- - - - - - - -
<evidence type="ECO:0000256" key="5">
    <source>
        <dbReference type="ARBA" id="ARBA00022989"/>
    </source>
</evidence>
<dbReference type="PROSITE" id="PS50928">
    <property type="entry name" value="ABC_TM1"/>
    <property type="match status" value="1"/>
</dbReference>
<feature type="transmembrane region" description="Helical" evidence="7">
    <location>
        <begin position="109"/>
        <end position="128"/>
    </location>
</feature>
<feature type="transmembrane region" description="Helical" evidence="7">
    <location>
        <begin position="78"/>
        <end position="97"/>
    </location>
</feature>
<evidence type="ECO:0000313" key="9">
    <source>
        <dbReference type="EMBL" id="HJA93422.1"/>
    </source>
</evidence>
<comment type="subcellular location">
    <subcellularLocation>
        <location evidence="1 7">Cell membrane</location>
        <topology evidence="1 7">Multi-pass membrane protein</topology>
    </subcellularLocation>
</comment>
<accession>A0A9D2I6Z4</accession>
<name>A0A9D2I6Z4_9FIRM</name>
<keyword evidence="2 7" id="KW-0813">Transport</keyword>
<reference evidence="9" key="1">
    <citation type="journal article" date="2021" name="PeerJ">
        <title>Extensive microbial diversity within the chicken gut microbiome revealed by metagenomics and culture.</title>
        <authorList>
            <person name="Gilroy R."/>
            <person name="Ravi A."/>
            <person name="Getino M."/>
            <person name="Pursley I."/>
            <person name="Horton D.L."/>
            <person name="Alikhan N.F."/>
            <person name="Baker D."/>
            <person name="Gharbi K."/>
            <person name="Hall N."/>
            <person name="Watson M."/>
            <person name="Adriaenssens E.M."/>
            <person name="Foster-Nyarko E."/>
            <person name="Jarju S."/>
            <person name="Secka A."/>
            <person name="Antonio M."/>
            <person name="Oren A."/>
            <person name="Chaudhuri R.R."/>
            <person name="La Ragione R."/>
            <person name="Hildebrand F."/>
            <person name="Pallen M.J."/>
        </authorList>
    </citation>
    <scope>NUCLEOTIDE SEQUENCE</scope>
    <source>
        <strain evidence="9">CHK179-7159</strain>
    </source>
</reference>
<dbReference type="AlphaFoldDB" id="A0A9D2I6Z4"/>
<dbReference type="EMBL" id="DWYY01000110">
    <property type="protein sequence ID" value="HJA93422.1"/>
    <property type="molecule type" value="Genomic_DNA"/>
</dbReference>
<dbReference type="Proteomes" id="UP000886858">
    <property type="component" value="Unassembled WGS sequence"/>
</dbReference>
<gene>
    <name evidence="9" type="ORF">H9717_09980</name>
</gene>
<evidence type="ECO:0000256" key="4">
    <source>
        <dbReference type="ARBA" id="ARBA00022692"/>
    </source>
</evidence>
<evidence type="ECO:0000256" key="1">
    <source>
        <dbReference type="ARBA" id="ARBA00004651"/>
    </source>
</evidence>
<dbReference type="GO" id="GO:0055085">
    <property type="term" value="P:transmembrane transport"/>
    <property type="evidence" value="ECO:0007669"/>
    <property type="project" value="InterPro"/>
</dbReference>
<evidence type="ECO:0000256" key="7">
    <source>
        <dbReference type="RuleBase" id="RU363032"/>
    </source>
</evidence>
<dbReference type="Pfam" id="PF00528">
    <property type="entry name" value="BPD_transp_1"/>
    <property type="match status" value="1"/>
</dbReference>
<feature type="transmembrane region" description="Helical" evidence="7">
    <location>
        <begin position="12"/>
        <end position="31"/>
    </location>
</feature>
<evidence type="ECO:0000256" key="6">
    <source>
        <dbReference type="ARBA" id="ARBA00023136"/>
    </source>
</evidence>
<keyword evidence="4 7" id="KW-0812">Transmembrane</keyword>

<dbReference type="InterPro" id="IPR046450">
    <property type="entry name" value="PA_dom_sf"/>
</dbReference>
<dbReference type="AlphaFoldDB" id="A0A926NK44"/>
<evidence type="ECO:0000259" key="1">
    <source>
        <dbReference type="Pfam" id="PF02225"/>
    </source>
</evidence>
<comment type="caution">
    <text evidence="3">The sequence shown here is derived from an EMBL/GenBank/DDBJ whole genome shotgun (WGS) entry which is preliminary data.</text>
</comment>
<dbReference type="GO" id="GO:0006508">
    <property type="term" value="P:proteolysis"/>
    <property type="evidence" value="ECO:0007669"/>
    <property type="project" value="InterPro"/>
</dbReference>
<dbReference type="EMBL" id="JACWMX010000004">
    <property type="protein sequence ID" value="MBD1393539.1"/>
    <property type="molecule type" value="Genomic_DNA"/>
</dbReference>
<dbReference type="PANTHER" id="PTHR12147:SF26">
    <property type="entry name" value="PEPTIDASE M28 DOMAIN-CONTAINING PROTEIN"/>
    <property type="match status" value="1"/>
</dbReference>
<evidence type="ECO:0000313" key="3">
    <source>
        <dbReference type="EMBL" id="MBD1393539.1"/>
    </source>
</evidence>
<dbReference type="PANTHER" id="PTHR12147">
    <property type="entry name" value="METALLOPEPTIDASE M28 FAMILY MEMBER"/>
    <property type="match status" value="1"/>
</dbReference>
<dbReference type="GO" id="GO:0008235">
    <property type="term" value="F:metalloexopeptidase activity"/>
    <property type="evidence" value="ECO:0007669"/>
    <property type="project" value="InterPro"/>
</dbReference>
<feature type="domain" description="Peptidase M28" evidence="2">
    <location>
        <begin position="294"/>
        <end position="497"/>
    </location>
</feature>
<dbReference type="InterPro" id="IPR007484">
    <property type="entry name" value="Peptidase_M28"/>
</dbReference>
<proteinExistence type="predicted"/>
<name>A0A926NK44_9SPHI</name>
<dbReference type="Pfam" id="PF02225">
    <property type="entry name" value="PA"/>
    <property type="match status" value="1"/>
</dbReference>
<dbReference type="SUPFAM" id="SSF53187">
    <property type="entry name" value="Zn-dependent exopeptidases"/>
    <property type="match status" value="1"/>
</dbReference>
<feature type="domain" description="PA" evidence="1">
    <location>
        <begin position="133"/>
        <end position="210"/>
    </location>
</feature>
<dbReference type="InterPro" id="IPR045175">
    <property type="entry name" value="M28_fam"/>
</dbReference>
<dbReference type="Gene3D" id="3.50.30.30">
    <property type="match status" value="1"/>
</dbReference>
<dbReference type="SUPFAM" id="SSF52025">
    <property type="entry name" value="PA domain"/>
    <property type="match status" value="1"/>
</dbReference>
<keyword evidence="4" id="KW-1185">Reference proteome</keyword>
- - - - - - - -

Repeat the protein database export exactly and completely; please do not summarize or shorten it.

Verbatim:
<evidence type="ECO:0000256" key="5">
    <source>
        <dbReference type="ARBA" id="ARBA00022989"/>
    </source>
</evidence>
<dbReference type="PROSITE" id="PS50928">
    <property type="entry name" value="ABC_TM1"/>
    <property type="match status" value="1"/>
</dbReference>
<feature type="transmembrane region" description="Helical" evidence="7">
    <location>
        <begin position="109"/>
        <end position="128"/>
    </location>
</feature>
<feature type="transmembrane region" description="Helical" evidence="7">
    <location>
        <begin position="78"/>
        <end position="97"/>
    </location>
</feature>
<evidence type="ECO:0000313" key="9">
    <source>
        <dbReference type="EMBL" id="HJA93422.1"/>
    </source>
</evidence>
<comment type="subcellular location">
    <subcellularLocation>
        <location evidence="1 7">Cell membrane</location>
        <topology evidence="1 7">Multi-pass membrane protein</topology>
    </subcellularLocation>
</comment>
<accession>A0A9D2I6Z4</accession>
<name>A0A9D2I6Z4_9FIRM</name>
<keyword evidence="2 7" id="KW-0813">Transport</keyword>
<reference evidence="9" key="1">
    <citation type="journal article" date="2021" name="PeerJ">
        <title>Extensive microbial diversity within the chicken gut microbiome revealed by metagenomics and culture.</title>
        <authorList>
            <person name="Gilroy R."/>
            <person name="Ravi A."/>
            <person name="Getino M."/>
            <person name="Pursley I."/>
            <person name="Horton D.L."/>
            <person name="Alikhan N.F."/>
            <person name="Baker D."/>
            <person name="Gharbi K."/>
            <person name="Hall N."/>
            <person name="Watson M."/>
            <person name="Adriaenssens E.M."/>
            <person name="Foster-Nyarko E."/>
            <person name="Jarju S."/>
            <person name="Secka A."/>
            <person name="Antonio M."/>
            <person name="Oren A."/>
            <person name="Chaudhuri R.R."/>
            <person name="La Ragione R."/>
            <person name="Hildebrand F."/>
            <person name="Pallen M.J."/>
        </authorList>
    </citation>
    <scope>NUCLEOTIDE SEQUENCE</scope>
    <source>
        <strain evidence="9">CHK179-7159</strain>
    </source>
</reference>
<dbReference type="AlphaFoldDB" id="A0A9D2I6Z4"/>
<dbReference type="EMBL" id="DWYY01000110">
    <property type="protein sequence ID" value="HJA93422.1"/>
    <property type="molecule type" value="Genomic_DNA"/>
</dbReference>
<dbReference type="Proteomes" id="UP000886858">
    <property type="component" value="Unassembled WGS sequence"/>
</dbReference>
<gene>
    <name evidence="9" type="ORF">H9717_09980</name>
</gene>
<evidence type="ECO:0000256" key="4">
    <source>
        <dbReference type="ARBA" id="ARBA00022692"/>
    </source>
</evidence>
<evidence type="ECO:0000256" key="1">
    <source>
        <dbReference type="ARBA" id="ARBA00004651"/>
    </source>
</evidence>
<dbReference type="GO" id="GO:0055085">
    <property type="term" value="P:transmembrane transport"/>
    <property type="evidence" value="ECO:0007669"/>
    <property type="project" value="InterPro"/>
</dbReference>
<evidence type="ECO:0000256" key="7">
    <source>
        <dbReference type="RuleBase" id="RU363032"/>
    </source>
</evidence>
<dbReference type="Pfam" id="PF00528">
    <property type="entry name" value="BPD_transp_1"/>
    <property type="match status" value="1"/>
</dbReference>
<feature type="transmembrane region" description="Helical" evidence="7">
    <location>
        <begin position="12"/>
        <end position="31"/>
    </location>
</feature>
<evidence type="ECO:0000256" key="6">
    <source>
        <dbReference type="ARBA" id="ARBA00023136"/>
    </source>
</evidence>
<keyword evidence="4 7" id="KW-0812">Transmembrane</keyword>

<dbReference type="InterPro" id="IPR046450">
    <property type="entry name" value="PA_dom_sf"/>
</dbReference>
<dbReference type="AlphaFoldDB" id="A0A926NK44"/>
<evidence type="ECO:0000259" key="1">
    <source>
        <dbReference type="Pfam" id="PF02225"/>
    </source>
</evidence>
<comment type="caution">
    <text evidence="3">The sequence shown here is derived from an EMBL/GenBank/DDBJ whole genome shotgun (WGS) entry which is preliminary data.</text>
</comment>
<dbReference type="GO" id="GO:0006508">
    <property type="term" value="P:proteolysis"/>
    <property type="evidence" value="ECO:0007669"/>
    <property type="project" value="InterPro"/>
</dbReference>
<dbReference type="EMBL" id="JACWMX010000004">
    <property type="protein sequence ID" value="MBD1393539.1"/>
    <property type="molecule type" value="Genomic_DNA"/>
</dbReference>
<dbReference type="PANTHER" id="PTHR12147:SF26">
    <property type="entry name" value="PEPTIDASE M28 DOMAIN-CONTAINING PROTEIN"/>
    <property type="match status" value="1"/>
</dbReference>
<evidence type="ECO:0000313" key="3">
    <source>
        <dbReference type="EMBL" id="MBD1393539.1"/>
    </source>
</evidence>
<dbReference type="PANTHER" id="PTHR12147">
    <property type="entry name" value="METALLOPEPTIDASE M28 FAMILY MEMBER"/>
    <property type="match status" value="1"/>
</dbReference>
<dbReference type="GO" id="GO:0008235">
    <property type="term" value="F:metalloexopeptidase activity"/>
    <property type="evidence" value="ECO:0007669"/>
    <property type="project" value="InterPro"/>
</dbReference>
<feature type="domain" description="Peptidase M28" evidence="2">
    <location>
        <begin position="294"/>
        <end position="497"/>
    </location>
</feature>
<dbReference type="InterPro" id="IPR007484">
    <property type="entry name" value="Peptidase_M28"/>
</dbReference>
<proteinExistence type="predicted"/>
<name>A0A926NK44_9SPHI</name>
<dbReference type="Pfam" id="PF02225">
    <property type="entry name" value="PA"/>
    <property type="match status" value="1"/>
</dbReference>
<dbReference type="SUPFAM" id="SSF53187">
    <property type="entry name" value="Zn-dependent exopeptidases"/>
    <property type="match status" value="1"/>
</dbReference>
<feature type="domain" description="PA" evidence="1">
    <location>
        <begin position="133"/>
        <end position="210"/>
    </location>
</feature>
<dbReference type="InterPro" id="IPR045175">
    <property type="entry name" value="M28_fam"/>
</dbReference>
<dbReference type="Gene3D" id="3.50.30.30">
    <property type="match status" value="1"/>
</dbReference>
<dbReference type="SUPFAM" id="SSF52025">
    <property type="entry name" value="PA domain"/>
    <property type="match status" value="1"/>
</dbReference>
<keyword evidence="4" id="KW-1185">Reference proteome</keyword>